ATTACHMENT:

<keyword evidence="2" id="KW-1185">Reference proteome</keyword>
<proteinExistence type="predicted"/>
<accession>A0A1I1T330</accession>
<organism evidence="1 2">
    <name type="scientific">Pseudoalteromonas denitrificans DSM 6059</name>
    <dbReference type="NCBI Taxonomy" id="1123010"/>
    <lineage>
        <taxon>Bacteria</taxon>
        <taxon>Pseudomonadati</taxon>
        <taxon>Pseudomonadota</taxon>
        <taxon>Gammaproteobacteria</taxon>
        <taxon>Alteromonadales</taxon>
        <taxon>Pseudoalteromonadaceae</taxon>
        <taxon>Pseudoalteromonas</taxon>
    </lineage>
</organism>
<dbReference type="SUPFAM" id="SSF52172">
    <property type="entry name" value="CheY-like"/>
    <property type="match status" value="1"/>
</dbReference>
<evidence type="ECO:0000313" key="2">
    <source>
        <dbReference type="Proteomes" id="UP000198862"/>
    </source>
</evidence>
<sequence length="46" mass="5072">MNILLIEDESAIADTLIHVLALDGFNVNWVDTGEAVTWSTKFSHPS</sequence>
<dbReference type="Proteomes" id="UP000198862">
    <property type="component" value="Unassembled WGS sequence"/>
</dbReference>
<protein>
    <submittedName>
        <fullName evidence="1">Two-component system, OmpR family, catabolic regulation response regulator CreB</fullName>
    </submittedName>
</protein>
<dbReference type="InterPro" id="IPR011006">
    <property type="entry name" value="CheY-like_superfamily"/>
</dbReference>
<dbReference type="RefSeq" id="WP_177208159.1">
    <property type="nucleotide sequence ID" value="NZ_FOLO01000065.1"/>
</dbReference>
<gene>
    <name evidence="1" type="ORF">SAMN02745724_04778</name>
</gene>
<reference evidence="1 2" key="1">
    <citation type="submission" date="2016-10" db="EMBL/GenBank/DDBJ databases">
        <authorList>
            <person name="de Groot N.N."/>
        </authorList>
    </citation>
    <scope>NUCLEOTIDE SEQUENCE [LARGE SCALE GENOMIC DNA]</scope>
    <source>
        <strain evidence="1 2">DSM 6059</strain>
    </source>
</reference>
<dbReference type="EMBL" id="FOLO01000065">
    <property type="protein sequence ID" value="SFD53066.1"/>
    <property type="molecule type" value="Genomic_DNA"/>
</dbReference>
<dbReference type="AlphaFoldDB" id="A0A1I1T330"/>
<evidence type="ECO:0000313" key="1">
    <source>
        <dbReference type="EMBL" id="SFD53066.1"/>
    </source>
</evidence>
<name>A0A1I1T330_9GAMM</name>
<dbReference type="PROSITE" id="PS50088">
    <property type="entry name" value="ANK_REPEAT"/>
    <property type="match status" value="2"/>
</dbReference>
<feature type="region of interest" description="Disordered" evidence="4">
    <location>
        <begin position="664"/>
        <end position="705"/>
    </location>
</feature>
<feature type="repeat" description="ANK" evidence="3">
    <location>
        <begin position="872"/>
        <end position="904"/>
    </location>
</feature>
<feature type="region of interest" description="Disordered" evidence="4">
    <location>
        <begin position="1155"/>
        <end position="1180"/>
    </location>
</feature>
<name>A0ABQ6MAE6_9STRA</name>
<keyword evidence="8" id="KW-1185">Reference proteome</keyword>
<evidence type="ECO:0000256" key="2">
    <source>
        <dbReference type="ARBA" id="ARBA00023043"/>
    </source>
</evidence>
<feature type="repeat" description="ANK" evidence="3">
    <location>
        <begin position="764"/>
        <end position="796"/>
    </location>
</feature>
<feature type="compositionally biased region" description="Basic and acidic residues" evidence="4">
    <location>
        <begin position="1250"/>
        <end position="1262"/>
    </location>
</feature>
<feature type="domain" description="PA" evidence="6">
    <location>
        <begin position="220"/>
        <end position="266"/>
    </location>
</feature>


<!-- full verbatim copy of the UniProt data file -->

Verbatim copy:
<keyword evidence="2" id="KW-1185">Reference proteome</keyword>
<proteinExistence type="predicted"/>
<accession>A0A1I1T330</accession>
<organism evidence="1 2">
    <name type="scientific">Pseudoalteromonas denitrificans DSM 6059</name>
    <dbReference type="NCBI Taxonomy" id="1123010"/>
    <lineage>
        <taxon>Bacteria</taxon>
        <taxon>Pseudomonadati</taxon>
        <taxon>Pseudomonadota</taxon>
        <taxon>Gammaproteobacteria</taxon>
        <taxon>Alteromonadales</taxon>
        <taxon>Pseudoalteromonadaceae</taxon>
        <taxon>Pseudoalteromonas</taxon>
    </lineage>
</organism>
<dbReference type="SUPFAM" id="SSF52172">
    <property type="entry name" value="CheY-like"/>
    <property type="match status" value="1"/>
</dbReference>
<evidence type="ECO:0000313" key="2">
    <source>
        <dbReference type="Proteomes" id="UP000198862"/>
    </source>
</evidence>
<sequence length="46" mass="5072">MNILLIEDESAIADTLIHVLALDGFNVNWVDTGEAVTWSTKFSHPS</sequence>
<dbReference type="Proteomes" id="UP000198862">
    <property type="component" value="Unassembled WGS sequence"/>
</dbReference>
<protein>
    <submittedName>
        <fullName evidence="1">Two-component system, OmpR family, catabolic regulation response regulator CreB</fullName>
    </submittedName>
</protein>
<dbReference type="InterPro" id="IPR011006">
    <property type="entry name" value="CheY-like_superfamily"/>
</dbReference>
<dbReference type="RefSeq" id="WP_177208159.1">
    <property type="nucleotide sequence ID" value="NZ_FOLO01000065.1"/>
</dbReference>
<gene>
    <name evidence="1" type="ORF">SAMN02745724_04778</name>
</gene>
<reference evidence="1 2" key="1">
    <citation type="submission" date="2016-10" db="EMBL/GenBank/DDBJ databases">
        <authorList>
            <person name="de Groot N.N."/>
        </authorList>
    </citation>
    <scope>NUCLEOTIDE SEQUENCE [LARGE SCALE GENOMIC DNA]</scope>
    <source>
        <strain evidence="1 2">DSM 6059</strain>
    </source>
</reference>
<dbReference type="EMBL" id="FOLO01000065">
    <property type="protein sequence ID" value="SFD53066.1"/>
    <property type="molecule type" value="Genomic_DNA"/>
</dbReference>
<dbReference type="AlphaFoldDB" id="A0A1I1T330"/>
<evidence type="ECO:0000313" key="1">
    <source>
        <dbReference type="EMBL" id="SFD53066.1"/>
    </source>
</evidence>
<name>A0A1I1T330_9GAMM</name>
<dbReference type="PROSITE" id="PS50088">
    <property type="entry name" value="ANK_REPEAT"/>
    <property type="match status" value="2"/>
</dbReference>
<feature type="region of interest" description="Disordered" evidence="4">
    <location>
        <begin position="664"/>
        <end position="705"/>
    </location>
</feature>
<feature type="repeat" description="ANK" evidence="3">
    <location>
        <begin position="872"/>
        <end position="904"/>
    </location>
</feature>
<feature type="region of interest" description="Disordered" evidence="4">
    <location>
        <begin position="1155"/>
        <end position="1180"/>
    </location>
</feature>
<name>A0ABQ6MAE6_9STRA</name>
<keyword evidence="8" id="KW-1185">Reference proteome</keyword>
<evidence type="ECO:0000256" key="2">
    <source>
        <dbReference type="ARBA" id="ARBA00023043"/>
    </source>
</evidence>
<feature type="repeat" description="ANK" evidence="3">
    <location>
        <begin position="764"/>
        <end position="796"/>
    </location>
</feature>
<feature type="compositionally biased region" description="Basic and acidic residues" evidence="4">
    <location>
        <begin position="1250"/>
        <end position="1262"/>
    </location>
</feature>
<feature type="domain" description="PA" evidence="6">
    <location>
        <begin position="220"/>
        <end position="266"/>
    </location>
</feature>